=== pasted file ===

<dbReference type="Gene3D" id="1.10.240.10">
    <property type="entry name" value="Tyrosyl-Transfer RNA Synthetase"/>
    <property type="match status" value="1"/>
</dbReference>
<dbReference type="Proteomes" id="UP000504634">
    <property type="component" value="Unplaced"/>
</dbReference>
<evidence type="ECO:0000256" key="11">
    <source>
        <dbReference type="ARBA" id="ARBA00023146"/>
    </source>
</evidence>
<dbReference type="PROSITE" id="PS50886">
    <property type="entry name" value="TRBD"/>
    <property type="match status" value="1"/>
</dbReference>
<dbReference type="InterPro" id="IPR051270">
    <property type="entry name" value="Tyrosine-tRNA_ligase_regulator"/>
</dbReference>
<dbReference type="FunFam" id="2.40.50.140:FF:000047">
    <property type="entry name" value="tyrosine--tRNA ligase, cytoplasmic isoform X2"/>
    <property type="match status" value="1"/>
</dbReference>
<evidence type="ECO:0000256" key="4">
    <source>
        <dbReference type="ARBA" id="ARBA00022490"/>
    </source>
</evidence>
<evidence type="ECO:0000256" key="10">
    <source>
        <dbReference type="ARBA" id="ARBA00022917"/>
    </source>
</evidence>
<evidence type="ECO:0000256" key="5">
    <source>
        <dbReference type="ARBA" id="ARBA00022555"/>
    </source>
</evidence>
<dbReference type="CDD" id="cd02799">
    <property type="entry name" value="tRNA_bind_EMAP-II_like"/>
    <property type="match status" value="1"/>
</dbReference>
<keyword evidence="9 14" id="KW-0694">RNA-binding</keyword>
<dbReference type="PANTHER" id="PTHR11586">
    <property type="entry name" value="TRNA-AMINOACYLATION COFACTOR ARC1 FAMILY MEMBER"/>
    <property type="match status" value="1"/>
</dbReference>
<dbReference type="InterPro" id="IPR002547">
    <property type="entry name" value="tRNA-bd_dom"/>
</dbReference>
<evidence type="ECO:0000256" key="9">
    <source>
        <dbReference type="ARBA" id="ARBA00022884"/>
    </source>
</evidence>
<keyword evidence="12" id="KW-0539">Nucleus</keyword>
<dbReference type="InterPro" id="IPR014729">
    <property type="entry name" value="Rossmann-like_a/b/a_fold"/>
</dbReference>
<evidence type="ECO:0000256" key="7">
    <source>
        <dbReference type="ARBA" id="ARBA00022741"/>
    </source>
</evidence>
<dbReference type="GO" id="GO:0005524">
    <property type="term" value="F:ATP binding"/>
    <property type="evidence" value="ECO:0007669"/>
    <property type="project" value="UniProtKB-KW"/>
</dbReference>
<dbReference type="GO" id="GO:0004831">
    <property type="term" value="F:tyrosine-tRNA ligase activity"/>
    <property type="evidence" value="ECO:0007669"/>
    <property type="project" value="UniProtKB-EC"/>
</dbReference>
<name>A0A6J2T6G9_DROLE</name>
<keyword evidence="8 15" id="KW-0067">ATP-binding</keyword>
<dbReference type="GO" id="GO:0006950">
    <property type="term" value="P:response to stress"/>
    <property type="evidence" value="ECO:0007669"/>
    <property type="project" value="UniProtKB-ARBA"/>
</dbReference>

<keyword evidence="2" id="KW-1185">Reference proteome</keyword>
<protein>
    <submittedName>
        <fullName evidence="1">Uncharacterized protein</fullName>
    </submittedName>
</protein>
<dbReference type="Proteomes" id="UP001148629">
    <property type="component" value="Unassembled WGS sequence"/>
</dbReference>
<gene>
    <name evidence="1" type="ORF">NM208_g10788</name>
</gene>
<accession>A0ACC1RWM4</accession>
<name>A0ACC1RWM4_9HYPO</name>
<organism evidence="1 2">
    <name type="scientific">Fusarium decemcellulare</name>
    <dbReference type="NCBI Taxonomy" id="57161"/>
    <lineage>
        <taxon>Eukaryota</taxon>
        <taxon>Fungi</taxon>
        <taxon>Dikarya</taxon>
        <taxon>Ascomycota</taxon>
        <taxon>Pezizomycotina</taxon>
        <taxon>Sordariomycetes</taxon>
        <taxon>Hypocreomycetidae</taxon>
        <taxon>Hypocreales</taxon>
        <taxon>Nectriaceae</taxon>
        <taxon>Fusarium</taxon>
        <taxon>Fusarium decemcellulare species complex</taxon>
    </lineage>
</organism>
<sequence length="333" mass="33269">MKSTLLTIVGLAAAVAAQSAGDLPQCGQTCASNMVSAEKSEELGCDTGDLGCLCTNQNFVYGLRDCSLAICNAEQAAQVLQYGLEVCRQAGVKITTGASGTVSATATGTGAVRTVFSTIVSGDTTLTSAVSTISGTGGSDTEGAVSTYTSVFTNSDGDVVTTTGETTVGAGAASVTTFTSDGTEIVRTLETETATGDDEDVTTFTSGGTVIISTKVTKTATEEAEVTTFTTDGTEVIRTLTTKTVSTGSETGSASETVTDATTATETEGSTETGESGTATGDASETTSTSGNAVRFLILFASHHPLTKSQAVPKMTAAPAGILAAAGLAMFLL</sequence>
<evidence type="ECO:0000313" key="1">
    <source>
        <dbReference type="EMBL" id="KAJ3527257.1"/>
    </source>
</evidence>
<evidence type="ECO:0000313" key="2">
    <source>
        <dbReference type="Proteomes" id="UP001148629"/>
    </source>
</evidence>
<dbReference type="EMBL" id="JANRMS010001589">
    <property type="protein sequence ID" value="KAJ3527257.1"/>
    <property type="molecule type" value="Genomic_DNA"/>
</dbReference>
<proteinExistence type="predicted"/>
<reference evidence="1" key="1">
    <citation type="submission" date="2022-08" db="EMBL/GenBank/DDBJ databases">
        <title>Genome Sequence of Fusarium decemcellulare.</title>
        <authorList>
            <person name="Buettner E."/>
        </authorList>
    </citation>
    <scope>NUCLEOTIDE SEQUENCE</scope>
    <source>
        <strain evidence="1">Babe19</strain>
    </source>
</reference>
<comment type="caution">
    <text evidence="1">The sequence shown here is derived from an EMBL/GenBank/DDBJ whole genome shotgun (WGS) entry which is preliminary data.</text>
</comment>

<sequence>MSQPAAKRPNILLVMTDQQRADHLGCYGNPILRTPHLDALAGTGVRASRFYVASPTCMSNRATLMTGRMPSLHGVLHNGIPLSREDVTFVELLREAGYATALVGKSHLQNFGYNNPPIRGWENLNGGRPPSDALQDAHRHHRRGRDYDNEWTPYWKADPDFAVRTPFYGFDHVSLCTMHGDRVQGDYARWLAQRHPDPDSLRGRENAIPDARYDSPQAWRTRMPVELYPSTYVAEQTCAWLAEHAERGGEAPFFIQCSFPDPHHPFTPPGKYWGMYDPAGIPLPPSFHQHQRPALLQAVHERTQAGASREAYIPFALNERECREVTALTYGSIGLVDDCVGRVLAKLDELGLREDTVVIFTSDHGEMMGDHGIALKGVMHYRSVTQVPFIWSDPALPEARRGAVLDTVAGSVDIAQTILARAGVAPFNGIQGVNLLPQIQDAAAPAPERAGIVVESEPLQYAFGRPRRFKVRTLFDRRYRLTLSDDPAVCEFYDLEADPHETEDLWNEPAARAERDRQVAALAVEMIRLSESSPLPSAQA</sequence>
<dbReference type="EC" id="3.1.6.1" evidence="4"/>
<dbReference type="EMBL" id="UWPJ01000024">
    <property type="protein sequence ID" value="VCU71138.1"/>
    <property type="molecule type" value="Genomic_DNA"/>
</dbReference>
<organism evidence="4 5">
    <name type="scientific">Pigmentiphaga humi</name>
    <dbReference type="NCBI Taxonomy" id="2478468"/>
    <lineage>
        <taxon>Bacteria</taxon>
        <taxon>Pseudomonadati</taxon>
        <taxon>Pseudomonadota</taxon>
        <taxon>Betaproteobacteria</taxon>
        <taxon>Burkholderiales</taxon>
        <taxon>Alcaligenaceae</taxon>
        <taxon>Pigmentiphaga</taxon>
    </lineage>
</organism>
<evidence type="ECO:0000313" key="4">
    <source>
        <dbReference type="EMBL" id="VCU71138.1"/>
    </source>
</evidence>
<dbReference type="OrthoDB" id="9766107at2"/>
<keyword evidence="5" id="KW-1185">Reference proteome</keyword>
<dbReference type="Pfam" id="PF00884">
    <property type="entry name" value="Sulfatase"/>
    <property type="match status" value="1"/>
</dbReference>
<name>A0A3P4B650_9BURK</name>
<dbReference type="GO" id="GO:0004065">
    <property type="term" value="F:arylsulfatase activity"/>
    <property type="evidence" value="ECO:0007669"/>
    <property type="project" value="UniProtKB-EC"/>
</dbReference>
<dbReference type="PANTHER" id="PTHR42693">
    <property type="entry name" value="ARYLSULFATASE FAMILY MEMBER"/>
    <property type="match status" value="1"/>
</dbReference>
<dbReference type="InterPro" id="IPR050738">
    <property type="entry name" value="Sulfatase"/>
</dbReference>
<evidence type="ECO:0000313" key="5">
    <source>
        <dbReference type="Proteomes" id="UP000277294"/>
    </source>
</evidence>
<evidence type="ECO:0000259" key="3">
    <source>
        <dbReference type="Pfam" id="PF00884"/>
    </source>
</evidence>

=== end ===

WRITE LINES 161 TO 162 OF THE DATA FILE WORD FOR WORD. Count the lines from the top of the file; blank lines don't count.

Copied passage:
    </lineage>
</organism>